An official adaptation of the Spanish classic 'The Invisible Guest', the film's narrative keeps going back and forth. Most of the plot is narrated in flashback and Ghosh, who also serves as the screenplay writer of the film, keeps the audience hooked with numerous plot twists.
Sujoy Ghosh's best work till date, 'Kahaani' till date serves as a textbook example of how a thriller should be. It should ideally keep the viewers hooked till the end and the ultimate ending should rattle you a bit- something that the viewers would not be able to guess. His latest, 'Badla' may not tick all boxes of a perfect whodunnit, but nevertheless keeps you engaged till the end.
The plot is pretty simple. Young business tycoon Naina Sethi finds herself locked in a hotel room with a dead body of her lover Arjun lying in the bathroom. The police naturally think she has murdered him and she needs a good lawyer to get her out of the mess. She meets advocate Badal Gupta, an expert in his field who wants Naina to tell him the truth in order to save her. Over a course of two hours, Badal and Naina sit across each other at the former's dining room as she narrates how she was having affair on the sly and how she is innocent. But who has then killed Arjun? Is Naina telling the truth and is there more to the story than what she is saying?
An official adaptation of the Spanish classic 'The Invisible Guest', the film's narrative keeps going back and forth. Most of the plot is narrated in flashback and Ghosh, who also serves as the screenplay writer of the film, keeps the audience hooked with numerous plot twists. A lot of things are not what they seem to appear and the constant verbal exchange between Bachchan and Pannu keeps one engaged.
The two actors deliver formidable performances. Each matching the other with sharpness and wit. Bachchan, of course, swells in his part as always and its a delight to watch him play the sharp advocate who doesn't want to miss the minutest details even. Pannu, who has shared the screen space with Big B in 'Pink' before, delivers a credible performance for the greater p[art of the film. I wish though she had shown more sharpness- a quality that's attributed to her character Naina. Naina is somewhat cold and a bit self-centered- qualities that don't come out prominently in Pannu's performance too clearly. The other actor who shines immensely in her role is Amrita Singh who returns to screen nearly after two years. Singh infuses just the right amount of charm and vulnerability to her character and its a delight to watch her perform. She should definitely be doing more films!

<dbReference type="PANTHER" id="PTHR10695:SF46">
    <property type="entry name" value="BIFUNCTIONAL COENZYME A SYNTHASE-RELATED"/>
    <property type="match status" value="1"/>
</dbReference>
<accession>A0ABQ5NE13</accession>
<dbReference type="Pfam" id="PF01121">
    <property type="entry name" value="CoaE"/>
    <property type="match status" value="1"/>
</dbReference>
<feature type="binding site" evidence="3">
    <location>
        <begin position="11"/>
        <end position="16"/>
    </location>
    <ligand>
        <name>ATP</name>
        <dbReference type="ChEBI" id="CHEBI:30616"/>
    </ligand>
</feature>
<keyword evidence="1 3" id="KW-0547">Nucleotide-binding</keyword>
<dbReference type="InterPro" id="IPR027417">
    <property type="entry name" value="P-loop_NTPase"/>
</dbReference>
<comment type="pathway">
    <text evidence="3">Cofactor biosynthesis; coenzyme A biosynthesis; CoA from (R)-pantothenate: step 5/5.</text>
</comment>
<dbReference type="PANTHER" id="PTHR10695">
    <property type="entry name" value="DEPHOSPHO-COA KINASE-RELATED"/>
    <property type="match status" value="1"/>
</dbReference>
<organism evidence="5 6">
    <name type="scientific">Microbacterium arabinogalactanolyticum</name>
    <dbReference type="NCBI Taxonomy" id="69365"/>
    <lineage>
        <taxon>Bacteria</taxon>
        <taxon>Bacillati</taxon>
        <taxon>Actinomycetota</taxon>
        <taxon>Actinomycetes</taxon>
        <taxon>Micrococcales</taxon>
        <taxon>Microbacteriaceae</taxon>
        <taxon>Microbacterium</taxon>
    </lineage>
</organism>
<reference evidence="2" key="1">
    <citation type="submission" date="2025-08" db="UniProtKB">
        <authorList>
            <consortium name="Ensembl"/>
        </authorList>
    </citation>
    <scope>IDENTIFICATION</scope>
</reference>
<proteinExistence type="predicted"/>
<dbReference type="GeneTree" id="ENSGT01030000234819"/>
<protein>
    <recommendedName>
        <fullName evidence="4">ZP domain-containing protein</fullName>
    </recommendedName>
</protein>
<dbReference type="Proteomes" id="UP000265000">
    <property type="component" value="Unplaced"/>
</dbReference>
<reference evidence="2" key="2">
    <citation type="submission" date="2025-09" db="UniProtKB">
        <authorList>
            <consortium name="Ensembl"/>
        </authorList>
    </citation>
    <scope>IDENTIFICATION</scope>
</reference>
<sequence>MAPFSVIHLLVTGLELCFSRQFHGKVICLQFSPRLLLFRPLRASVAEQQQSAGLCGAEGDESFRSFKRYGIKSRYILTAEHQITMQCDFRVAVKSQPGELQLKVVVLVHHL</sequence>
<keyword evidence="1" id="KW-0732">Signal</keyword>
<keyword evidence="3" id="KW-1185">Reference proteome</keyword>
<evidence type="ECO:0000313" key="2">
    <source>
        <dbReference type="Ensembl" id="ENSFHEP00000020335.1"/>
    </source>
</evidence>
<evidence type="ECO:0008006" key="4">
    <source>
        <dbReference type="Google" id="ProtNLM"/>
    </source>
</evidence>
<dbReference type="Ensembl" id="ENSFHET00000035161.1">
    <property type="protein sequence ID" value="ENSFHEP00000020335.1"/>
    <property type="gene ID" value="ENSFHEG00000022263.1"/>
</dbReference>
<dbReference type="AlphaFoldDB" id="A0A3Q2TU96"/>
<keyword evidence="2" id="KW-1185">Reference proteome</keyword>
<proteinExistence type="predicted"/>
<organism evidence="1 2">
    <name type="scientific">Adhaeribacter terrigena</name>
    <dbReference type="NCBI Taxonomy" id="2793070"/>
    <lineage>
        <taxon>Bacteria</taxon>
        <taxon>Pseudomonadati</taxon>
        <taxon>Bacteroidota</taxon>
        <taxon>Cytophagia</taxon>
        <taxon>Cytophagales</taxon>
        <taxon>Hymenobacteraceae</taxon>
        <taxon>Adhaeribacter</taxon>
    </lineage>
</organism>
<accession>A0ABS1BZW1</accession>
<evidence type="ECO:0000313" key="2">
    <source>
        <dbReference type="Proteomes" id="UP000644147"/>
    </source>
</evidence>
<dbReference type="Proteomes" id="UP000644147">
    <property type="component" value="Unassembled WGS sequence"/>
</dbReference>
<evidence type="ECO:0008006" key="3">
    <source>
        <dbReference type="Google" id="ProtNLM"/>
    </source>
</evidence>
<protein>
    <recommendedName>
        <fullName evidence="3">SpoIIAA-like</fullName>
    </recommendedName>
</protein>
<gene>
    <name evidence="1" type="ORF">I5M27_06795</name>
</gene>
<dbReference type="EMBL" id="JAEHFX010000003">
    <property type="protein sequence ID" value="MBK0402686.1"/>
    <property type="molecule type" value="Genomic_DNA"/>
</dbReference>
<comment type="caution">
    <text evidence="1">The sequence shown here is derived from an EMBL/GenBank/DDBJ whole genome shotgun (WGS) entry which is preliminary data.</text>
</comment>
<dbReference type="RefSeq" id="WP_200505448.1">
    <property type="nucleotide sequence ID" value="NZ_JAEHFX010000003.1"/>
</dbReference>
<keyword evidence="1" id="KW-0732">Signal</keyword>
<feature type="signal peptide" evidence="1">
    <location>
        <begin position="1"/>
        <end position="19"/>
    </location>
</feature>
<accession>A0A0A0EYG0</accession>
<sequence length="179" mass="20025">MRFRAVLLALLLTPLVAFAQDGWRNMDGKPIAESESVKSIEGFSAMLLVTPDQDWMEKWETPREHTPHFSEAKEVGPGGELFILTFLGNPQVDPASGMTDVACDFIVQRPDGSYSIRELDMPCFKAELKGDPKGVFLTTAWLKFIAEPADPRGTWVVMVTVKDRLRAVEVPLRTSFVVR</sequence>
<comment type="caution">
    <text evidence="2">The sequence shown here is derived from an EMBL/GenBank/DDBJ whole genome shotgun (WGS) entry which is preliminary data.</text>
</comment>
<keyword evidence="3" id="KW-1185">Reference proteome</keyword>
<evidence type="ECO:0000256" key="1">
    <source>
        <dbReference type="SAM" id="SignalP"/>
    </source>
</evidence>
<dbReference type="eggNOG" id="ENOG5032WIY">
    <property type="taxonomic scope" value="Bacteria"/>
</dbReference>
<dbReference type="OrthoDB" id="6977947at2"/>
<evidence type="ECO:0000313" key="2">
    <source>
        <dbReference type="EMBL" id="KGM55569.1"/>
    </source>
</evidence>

The cat-and-mouse chase though wears off a bit by the end. If you like whodunnits and have watched innumerable suspense thrillers in your life, you may be able to predict the end, as I did.
The film is shot mostly in shades of grey by cinematographer Avik Mukhopadhyay which sets the tone of the narrative well.
'Badla' makes for a decent watch. Its twists and turns are far more thrilling than the actual plot itself. The performances by the main actors somewhat make up for the predictability in the second half.